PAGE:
When war broke out in 1914 Australia had been a federal commonwealth for only fourteen years. The new national government was eager to establish its reputation among the nations of the world. In 1915 Australian and New Zealand soldiers formed part of the allied expedition that set out to capture the Gallipoli peninsula to open the way to the Black Sea for the allied navies. The plan was to capture Constantinople (now Istanbul), capital of the Ottoman Empire and an ally of Germany. They landed at Gallipoli on 25 April, meeting fierce resistance from the Turkish defenders. What had been planned as a bold stroke to knock Turkey out of the war quickly became a stalemate, and the campaign dragged on for eight months. At the end of 1915 the allied forces were evacuated after both sides had suffered heavy casualties and endured great hardships. Over 8,000 Australian soldiers were killed. News of the landing at Gallipoli made a profound impact on Australians at home and 25 April quickly became the day on which Australians remembered the sacrifice of those who had died in war.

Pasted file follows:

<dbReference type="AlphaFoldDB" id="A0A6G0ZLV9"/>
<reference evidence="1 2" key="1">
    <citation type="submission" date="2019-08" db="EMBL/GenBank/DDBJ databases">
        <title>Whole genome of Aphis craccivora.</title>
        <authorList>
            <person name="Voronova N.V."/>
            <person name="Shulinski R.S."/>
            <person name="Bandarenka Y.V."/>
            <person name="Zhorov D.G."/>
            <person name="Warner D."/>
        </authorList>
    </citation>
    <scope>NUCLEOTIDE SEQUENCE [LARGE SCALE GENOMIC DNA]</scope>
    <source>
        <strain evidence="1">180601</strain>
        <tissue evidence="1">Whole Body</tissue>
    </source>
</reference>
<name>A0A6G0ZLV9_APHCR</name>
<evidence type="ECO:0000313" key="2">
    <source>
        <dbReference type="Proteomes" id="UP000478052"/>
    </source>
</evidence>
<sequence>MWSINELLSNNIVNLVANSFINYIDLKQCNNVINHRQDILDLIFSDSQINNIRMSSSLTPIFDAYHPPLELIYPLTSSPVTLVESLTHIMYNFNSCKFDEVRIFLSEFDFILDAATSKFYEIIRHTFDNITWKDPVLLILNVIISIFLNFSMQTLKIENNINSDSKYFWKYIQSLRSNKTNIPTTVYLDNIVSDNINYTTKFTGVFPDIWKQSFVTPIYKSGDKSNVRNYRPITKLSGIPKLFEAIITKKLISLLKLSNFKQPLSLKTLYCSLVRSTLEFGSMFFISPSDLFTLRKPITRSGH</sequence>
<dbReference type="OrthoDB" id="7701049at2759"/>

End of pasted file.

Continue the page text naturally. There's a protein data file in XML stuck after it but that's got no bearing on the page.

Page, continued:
Though the Gallipoli campaign failed in its military objectives of capturing Constantinople and knocking Turkey out of the war, the Australian and New Zealand troops' actions during the campaign bequeathed an intangible but powerful legacy. The creation of what became known as an "Anzac legend" became an important part of the national identity of both nations. This shaped the ways they viewed both their past and their future.

Early commemorations